The aftermath of Zomato IPO’s opening and co-founder Deepinder Goyal’s reaction.
On July 23rd 2021, Zomato, a food logistics company, became the first unicorn to launch an Initial Public Offering (IPO) in India. The IPO opened for subscription on July 14th and closed on July 16th. It was oversubscribed 38.25 times. At its debut on Dalal Street, the issue price was Rs. 76 (1.03 US$) per share, with the minimum order quantity of 195 shares. Soon after its opening, the share price jumped by 66%, thanks to the number of people interested in buying its stock. Finally, it listed at more than 50% premium. The IPO stocks opened at Rs. 116 (1.56 US$) per share, increased to Rs. 138 (1.86 US$) and finally closed at Rs. 125 (1.69 US$) per share for the day. After the IPO, Zomato is valued at 13 billion US$.
The company’s goal is to be an investor-friendly company. In keeping with that, they decided on the issue price of Rs. 76 for their IPO opening. According to the co-founder Deepinder Goyal, Zomato wanted to keep enough money on the table so that everybody who decides to join in has an upside.
Goyal is worth 650 million US$ after the IPO opening, making him an ultra-tech millionaire in the startup economy – an exhilarating feat. In a letter to his shareholders post the success of the company’s IPO, he said, “The tremendous response to our IPO gives us the confidence that the world is full of investors who appreciate the magnitude of investments we are making, and take a long term view of our business.” On what urged him to finally take Zomato public in July 2021, he credits his team’s “why not now” mindset.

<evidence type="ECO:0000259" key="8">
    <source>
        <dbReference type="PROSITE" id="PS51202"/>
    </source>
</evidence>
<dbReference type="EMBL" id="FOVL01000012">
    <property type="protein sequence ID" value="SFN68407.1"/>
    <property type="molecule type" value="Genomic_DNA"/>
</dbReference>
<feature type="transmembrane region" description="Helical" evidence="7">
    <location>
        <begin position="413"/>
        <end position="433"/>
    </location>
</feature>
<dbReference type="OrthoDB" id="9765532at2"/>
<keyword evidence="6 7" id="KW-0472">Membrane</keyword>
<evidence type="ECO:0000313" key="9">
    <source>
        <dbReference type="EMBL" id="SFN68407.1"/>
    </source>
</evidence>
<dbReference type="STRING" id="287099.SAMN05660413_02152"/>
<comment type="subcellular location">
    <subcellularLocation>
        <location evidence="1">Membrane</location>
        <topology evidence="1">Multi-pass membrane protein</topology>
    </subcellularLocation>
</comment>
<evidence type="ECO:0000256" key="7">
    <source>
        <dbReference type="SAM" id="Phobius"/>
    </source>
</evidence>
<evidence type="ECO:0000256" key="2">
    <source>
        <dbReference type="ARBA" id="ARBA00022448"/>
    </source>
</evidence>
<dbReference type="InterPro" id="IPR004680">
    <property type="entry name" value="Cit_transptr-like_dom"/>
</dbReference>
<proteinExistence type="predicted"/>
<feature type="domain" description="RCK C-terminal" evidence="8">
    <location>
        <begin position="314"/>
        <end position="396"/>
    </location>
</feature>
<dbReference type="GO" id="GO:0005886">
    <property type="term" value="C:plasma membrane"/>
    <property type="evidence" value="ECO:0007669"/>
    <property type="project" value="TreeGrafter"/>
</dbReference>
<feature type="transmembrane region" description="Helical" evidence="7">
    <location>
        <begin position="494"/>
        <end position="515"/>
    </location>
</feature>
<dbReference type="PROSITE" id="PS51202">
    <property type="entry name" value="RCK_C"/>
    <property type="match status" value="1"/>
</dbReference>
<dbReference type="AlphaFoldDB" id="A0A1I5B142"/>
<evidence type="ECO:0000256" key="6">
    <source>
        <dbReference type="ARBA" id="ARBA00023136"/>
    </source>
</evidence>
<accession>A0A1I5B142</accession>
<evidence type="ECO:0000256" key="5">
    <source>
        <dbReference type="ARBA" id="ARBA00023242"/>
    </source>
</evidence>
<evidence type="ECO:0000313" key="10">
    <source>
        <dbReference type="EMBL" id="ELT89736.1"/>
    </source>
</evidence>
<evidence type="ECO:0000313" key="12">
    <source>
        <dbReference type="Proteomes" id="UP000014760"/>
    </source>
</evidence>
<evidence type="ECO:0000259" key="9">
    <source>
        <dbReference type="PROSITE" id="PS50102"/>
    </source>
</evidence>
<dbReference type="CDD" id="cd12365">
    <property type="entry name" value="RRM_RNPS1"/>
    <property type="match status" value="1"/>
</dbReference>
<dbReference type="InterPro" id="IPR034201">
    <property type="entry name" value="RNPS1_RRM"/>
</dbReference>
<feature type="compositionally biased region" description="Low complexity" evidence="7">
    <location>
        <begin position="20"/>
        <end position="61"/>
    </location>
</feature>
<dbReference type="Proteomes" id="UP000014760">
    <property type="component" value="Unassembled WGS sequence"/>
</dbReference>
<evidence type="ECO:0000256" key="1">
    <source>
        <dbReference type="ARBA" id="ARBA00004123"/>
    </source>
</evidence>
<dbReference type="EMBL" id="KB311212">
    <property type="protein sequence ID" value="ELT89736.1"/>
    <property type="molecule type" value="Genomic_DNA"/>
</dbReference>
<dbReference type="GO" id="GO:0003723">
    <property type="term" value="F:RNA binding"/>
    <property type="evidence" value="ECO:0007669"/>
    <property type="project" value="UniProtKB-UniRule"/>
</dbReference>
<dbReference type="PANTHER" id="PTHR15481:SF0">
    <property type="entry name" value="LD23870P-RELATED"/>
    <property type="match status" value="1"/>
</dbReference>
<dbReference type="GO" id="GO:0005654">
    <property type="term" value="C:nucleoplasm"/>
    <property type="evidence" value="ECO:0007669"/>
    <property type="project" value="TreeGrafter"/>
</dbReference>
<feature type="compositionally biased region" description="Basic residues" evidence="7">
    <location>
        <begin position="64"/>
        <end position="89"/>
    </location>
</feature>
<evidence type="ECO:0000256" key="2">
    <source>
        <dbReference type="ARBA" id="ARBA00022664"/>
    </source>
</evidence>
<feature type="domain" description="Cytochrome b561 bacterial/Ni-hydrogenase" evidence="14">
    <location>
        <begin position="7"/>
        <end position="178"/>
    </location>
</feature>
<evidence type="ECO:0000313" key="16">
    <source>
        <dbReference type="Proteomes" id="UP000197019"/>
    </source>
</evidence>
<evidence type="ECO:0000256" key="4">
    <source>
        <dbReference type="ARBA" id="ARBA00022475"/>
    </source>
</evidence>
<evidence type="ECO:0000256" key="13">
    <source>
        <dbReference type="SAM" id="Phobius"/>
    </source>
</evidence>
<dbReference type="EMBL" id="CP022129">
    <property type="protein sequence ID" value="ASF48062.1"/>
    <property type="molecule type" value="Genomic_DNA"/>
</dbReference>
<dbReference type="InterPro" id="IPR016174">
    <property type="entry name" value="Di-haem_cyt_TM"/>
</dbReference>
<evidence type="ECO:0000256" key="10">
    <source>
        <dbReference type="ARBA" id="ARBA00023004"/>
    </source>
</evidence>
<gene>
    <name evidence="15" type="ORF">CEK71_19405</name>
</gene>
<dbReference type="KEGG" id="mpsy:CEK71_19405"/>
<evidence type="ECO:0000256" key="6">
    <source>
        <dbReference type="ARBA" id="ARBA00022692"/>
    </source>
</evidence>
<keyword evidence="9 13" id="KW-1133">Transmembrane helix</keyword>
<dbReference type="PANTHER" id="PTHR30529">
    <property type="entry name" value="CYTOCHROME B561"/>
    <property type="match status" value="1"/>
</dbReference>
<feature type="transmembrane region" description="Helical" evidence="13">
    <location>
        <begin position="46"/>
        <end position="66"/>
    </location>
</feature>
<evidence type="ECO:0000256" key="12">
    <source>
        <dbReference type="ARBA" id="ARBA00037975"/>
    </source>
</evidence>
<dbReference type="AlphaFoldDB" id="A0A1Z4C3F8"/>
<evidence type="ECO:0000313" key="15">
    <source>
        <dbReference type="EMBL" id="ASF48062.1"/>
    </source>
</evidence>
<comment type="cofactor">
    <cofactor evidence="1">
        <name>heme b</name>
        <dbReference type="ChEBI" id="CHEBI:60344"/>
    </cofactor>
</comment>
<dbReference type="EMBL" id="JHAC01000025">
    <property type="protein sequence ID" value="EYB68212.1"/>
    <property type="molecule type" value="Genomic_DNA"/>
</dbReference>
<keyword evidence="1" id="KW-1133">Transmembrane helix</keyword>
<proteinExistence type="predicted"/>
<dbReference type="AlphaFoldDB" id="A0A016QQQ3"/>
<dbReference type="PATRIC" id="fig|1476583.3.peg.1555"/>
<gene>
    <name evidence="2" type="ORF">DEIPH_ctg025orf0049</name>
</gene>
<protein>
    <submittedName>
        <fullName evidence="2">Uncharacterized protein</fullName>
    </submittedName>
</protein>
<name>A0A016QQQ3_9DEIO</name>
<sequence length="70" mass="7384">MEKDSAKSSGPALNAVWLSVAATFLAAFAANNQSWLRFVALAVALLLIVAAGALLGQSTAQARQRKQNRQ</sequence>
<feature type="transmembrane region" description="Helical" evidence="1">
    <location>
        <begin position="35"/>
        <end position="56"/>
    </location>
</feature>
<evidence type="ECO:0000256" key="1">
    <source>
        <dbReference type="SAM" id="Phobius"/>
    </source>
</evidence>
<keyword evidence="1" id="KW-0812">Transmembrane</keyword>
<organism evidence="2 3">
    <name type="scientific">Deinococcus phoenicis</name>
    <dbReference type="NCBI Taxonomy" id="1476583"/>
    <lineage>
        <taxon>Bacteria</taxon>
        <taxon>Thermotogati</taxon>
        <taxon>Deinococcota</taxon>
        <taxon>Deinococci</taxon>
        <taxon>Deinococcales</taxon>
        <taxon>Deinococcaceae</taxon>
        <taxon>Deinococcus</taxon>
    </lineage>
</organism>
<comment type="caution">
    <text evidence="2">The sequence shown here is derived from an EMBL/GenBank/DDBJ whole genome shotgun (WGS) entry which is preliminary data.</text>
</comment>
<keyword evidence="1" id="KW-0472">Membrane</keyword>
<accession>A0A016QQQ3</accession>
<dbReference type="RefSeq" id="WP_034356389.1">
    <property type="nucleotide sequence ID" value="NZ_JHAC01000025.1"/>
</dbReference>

The credit of its success, in part, goes to Goyal’s mindset and determination; he knew that it was the natural next step for Zomato. In September 2020, Goyal sent out a letter to Zomato’s stakeholders informing them about the company’s plans to go public. The letter noted, “We are going to relentlessly focus on 10 years out and beyond, and are not going to alter our course for short term profits at the cost of long term success of the company.”
The IPO was backed by renowned companies, like Morgan Stanley, Tiger Global and Fidelity Investments. In addition to catering to its shareholders, Zomato is also making special provisions for their employees to share in the listing. Goyal, in a letter to his employees, said, “Our finance/legal teams are working hard to take us to IPO sometime in the first half of next year. We hope to create a lot of value for our current employees who have ESOPs (employee stock ownership plans) sometime in the next year.”
The success of Zomato sets a noteworthy precedent for other Indian startups, encouraging them to go public. In the coming months, we can look forward to startups like Nykaa and PayTM launching their IPOs too.